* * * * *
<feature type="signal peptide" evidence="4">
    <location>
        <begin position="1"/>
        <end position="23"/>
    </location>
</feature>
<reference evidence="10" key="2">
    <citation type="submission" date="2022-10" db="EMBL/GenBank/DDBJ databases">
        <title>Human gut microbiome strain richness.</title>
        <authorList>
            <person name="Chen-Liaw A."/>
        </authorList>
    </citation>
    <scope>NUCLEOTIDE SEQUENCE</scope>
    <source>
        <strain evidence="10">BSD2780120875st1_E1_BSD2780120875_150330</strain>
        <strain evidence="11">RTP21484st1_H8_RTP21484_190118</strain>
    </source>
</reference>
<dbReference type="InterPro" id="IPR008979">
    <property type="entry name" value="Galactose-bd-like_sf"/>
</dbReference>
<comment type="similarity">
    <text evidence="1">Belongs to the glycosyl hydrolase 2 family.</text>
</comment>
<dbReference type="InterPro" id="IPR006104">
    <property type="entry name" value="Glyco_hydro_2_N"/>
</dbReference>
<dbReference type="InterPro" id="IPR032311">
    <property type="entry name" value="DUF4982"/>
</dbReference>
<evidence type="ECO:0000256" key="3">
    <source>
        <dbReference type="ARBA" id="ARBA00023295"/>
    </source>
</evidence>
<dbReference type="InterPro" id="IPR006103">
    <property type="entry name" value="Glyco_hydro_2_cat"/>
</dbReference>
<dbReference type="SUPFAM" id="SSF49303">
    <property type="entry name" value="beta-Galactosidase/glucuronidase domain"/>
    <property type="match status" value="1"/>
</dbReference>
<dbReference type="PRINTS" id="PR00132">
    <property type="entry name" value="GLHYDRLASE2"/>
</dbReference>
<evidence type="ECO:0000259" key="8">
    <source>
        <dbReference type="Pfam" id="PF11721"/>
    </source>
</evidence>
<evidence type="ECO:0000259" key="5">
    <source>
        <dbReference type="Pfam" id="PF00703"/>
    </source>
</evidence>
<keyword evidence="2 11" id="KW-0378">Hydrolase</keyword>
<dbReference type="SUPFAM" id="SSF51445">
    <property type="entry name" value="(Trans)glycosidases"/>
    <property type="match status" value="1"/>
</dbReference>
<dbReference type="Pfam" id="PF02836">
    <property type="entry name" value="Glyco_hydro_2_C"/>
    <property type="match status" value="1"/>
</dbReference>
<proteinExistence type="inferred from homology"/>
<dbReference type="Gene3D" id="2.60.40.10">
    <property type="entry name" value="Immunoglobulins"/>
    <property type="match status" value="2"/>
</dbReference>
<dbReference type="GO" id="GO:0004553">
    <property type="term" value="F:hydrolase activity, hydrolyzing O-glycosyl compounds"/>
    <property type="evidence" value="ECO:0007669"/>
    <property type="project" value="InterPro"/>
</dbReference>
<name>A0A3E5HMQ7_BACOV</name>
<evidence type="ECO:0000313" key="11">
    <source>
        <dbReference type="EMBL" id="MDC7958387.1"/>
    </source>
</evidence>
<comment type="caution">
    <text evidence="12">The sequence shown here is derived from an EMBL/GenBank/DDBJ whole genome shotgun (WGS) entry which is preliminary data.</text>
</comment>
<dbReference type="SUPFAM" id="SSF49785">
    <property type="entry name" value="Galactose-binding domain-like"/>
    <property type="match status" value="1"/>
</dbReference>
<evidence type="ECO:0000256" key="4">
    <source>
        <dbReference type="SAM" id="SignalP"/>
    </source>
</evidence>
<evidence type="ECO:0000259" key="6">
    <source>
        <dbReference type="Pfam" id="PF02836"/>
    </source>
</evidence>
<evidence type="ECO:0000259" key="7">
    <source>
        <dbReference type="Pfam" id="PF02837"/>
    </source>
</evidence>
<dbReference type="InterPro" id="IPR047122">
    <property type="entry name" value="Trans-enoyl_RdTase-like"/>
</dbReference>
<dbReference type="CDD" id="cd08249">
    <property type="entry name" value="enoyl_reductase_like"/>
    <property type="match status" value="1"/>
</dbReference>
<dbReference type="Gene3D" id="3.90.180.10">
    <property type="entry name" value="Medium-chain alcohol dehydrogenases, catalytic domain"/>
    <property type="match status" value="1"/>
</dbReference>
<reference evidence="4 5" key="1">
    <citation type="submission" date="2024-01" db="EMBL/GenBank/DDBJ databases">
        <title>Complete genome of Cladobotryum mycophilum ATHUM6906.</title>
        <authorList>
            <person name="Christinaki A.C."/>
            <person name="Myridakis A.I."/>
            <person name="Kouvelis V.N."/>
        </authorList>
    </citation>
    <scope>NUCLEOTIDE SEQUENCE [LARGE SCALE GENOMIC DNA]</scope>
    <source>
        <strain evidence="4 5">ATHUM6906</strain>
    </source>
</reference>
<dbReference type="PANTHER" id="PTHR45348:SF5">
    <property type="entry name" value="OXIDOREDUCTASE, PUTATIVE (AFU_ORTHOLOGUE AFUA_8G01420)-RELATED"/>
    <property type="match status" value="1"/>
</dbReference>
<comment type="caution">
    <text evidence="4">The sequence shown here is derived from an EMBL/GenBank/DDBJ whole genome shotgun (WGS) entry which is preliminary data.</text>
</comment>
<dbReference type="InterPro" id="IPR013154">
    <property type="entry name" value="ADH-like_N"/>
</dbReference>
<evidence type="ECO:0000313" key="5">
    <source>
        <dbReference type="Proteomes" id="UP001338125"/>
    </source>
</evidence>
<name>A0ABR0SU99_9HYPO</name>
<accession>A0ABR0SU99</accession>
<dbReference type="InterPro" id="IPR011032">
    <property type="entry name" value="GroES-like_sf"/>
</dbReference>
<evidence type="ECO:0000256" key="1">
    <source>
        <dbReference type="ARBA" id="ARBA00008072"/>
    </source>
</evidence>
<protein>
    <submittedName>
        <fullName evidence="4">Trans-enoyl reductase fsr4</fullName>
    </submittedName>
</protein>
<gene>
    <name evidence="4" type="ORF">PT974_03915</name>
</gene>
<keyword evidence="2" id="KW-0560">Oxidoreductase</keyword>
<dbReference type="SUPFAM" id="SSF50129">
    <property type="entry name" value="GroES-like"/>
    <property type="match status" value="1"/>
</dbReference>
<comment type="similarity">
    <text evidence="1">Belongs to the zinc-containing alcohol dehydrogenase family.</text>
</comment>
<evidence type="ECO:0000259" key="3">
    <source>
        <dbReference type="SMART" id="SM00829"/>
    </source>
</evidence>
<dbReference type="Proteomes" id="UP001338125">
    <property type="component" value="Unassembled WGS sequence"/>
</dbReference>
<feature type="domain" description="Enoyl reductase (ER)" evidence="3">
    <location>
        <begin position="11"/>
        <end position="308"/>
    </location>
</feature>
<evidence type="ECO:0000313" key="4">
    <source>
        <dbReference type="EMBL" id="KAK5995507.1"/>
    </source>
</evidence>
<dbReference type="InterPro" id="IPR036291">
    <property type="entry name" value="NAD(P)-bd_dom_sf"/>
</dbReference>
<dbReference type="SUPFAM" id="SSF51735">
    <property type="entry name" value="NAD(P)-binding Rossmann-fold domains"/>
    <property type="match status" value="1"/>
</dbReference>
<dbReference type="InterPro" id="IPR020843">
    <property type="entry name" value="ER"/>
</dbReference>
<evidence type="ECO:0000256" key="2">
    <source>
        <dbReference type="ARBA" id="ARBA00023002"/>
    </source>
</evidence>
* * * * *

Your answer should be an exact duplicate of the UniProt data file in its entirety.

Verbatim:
<feature type="signal peptide" evidence="4">
    <location>
        <begin position="1"/>
        <end position="23"/>
    </location>
</feature>
<reference evidence="10" key="2">
    <citation type="submission" date="2022-10" db="EMBL/GenBank/DDBJ databases">
        <title>Human gut microbiome strain richness.</title>
        <authorList>
            <person name="Chen-Liaw A."/>
        </authorList>
    </citation>
    <scope>NUCLEOTIDE SEQUENCE</scope>
    <source>
        <strain evidence="10">BSD2780120875st1_E1_BSD2780120875_150330</strain>
        <strain evidence="11">RTP21484st1_H8_RTP21484_190118</strain>
    </source>
</reference>
<dbReference type="InterPro" id="IPR008979">
    <property type="entry name" value="Galactose-bd-like_sf"/>
</dbReference>
<comment type="similarity">
    <text evidence="1">Belongs to the glycosyl hydrolase 2 family.</text>
</comment>
<dbReference type="InterPro" id="IPR006104">
    <property type="entry name" value="Glyco_hydro_2_N"/>
</dbReference>
<dbReference type="InterPro" id="IPR032311">
    <property type="entry name" value="DUF4982"/>
</dbReference>
<evidence type="ECO:0000256" key="3">
    <source>
        <dbReference type="ARBA" id="ARBA00023295"/>
    </source>
</evidence>
<dbReference type="InterPro" id="IPR006103">
    <property type="entry name" value="Glyco_hydro_2_cat"/>
</dbReference>
<dbReference type="SUPFAM" id="SSF49303">
    <property type="entry name" value="beta-Galactosidase/glucuronidase domain"/>
    <property type="match status" value="1"/>
</dbReference>
<dbReference type="PRINTS" id="PR00132">
    <property type="entry name" value="GLHYDRLASE2"/>
</dbReference>
<evidence type="ECO:0000259" key="8">
    <source>
        <dbReference type="Pfam" id="PF11721"/>
    </source>
</evidence>
<evidence type="ECO:0000259" key="5">
    <source>
        <dbReference type="Pfam" id="PF00703"/>
    </source>
</evidence>
<keyword evidence="2 11" id="KW-0378">Hydrolase</keyword>
<dbReference type="SUPFAM" id="SSF51445">
    <property type="entry name" value="(Trans)glycosidases"/>
    <property type="match status" value="1"/>
</dbReference>
<dbReference type="Pfam" id="PF02836">
    <property type="entry name" value="Glyco_hydro_2_C"/>
    <property type="match status" value="1"/>
</dbReference>
<proteinExistence type="inferred from homology"/>
<dbReference type="Gene3D" id="2.60.40.10">
    <property type="entry name" value="Immunoglobulins"/>
    <property type="match status" value="2"/>
</dbReference>
<dbReference type="GO" id="GO:0004553">
    <property type="term" value="F:hydrolase activity, hydrolyzing O-glycosyl compounds"/>
    <property type="evidence" value="ECO:0007669"/>
    <property type="project" value="InterPro"/>
</dbReference>
<name>A0A3E5HMQ7_BACOV</name>
<evidence type="ECO:0000313" key="11">
    <source>
        <dbReference type="EMBL" id="MDC7958387.1"/>
    </source>
</evidence>
<comment type="caution">
    <text evidence="12">The sequence shown here is derived from an EMBL/GenBank/DDBJ whole genome shotgun (WGS) entry which is preliminary data.</text>
</comment>
<dbReference type="SUPFAM" id="SSF49785">
    <property type="entry name" value="Galactose-binding domain-like"/>
    <property type="match status" value="1"/>
</dbReference>
<evidence type="ECO:0000256" key="4">
    <source>
        <dbReference type="SAM" id="SignalP"/>
    </source>
</evidence>
<evidence type="ECO:0000259" key="6">
    <source>
        <dbReference type="Pfam" id="PF02836"/>
    </source>
</evidence>
<evidence type="ECO:0000259" key="7">
    <source>
        <dbReference type="Pfam" id="PF02837"/>
    </source>
</evidence>
<dbReference type="InterPro" id="IPR047122">
    <property type="entry name" value="Trans-enoyl_RdTase-like"/>
</dbReference>
<dbReference type="CDD" id="cd08249">
    <property type="entry name" value="enoyl_reductase_like"/>
    <property type="match status" value="1"/>
</dbReference>
<dbReference type="Gene3D" id="3.90.180.10">
    <property type="entry name" value="Medium-chain alcohol dehydrogenases, catalytic domain"/>
    <property type="match status" value="1"/>
</dbReference>
<reference evidence="4 5" key="1">
    <citation type="submission" date="2024-01" db="EMBL/GenBank/DDBJ databases">
        <title>Complete genome of Cladobotryum mycophilum ATHUM6906.</title>
        <authorList>
            <person name="Christinaki A.C."/>
            <person name="Myridakis A.I."/>
            <person name="Kouvelis V.N."/>
        </authorList>
    </citation>
    <scope>NUCLEOTIDE SEQUENCE [LARGE SCALE GENOMIC DNA]</scope>
    <source>
        <strain evidence="4 5">ATHUM6906</strain>
    </source>
</reference>
<dbReference type="PANTHER" id="PTHR45348:SF5">
    <property type="entry name" value="OXIDOREDUCTASE, PUTATIVE (AFU_ORTHOLOGUE AFUA_8G01420)-RELATED"/>
    <property type="match status" value="1"/>
</dbReference>
<comment type="caution">
    <text evidence="4">The sequence shown here is derived from an EMBL/GenBank/DDBJ whole genome shotgun (WGS) entry which is preliminary data.</text>
</comment>
<dbReference type="InterPro" id="IPR013154">
    <property type="entry name" value="ADH-like_N"/>
</dbReference>
<evidence type="ECO:0000313" key="5">
    <source>
        <dbReference type="Proteomes" id="UP001338125"/>
    </source>
</evidence>
<name>A0ABR0SU99_9HYPO</name>
<accession>A0ABR0SU99</accession>
<dbReference type="InterPro" id="IPR011032">
    <property type="entry name" value="GroES-like_sf"/>
</dbReference>
<evidence type="ECO:0000256" key="1">
    <source>
        <dbReference type="ARBA" id="ARBA00008072"/>
    </source>
</evidence>
<protein>
    <submittedName>
        <fullName evidence="4">Trans-enoyl reductase fsr4</fullName>
    </submittedName>
</protein>
<gene>
    <name evidence="4" type="ORF">PT974_03915</name>
</gene>
<keyword evidence="2" id="KW-0560">Oxidoreductase</keyword>
<dbReference type="SUPFAM" id="SSF50129">
    <property type="entry name" value="GroES-like"/>
    <property type="match status" value="1"/>
</dbReference>
<comment type="similarity">
    <text evidence="1">Belongs to the zinc-containing alcohol dehydrogenase family.</text>
</comment>
<evidence type="ECO:0000259" key="3">
    <source>
        <dbReference type="SMART" id="SM00829"/>
    </source>
</evidence>
<dbReference type="Proteomes" id="UP001338125">
    <property type="component" value="Unassembled WGS sequence"/>
</dbReference>
<feature type="domain" description="Enoyl reductase (ER)" evidence="3">
    <location>
        <begin position="11"/>
        <end position="308"/>
    </location>
</feature>
<evidence type="ECO:0000313" key="4">
    <source>
        <dbReference type="EMBL" id="KAK5995507.1"/>
    </source>
</evidence>
<dbReference type="InterPro" id="IPR036291">
    <property type="entry name" value="NAD(P)-bd_dom_sf"/>
</dbReference>
<dbReference type="SUPFAM" id="SSF51735">
    <property type="entry name" value="NAD(P)-binding Rossmann-fold domains"/>
    <property type="match status" value="1"/>
</dbReference>
<dbReference type="InterPro" id="IPR020843">
    <property type="entry name" value="ER"/>
</dbReference>
<evidence type="ECO:0000256" key="2">
    <source>
        <dbReference type="ARBA" id="ARBA00023002"/>
    </source>
</evidence>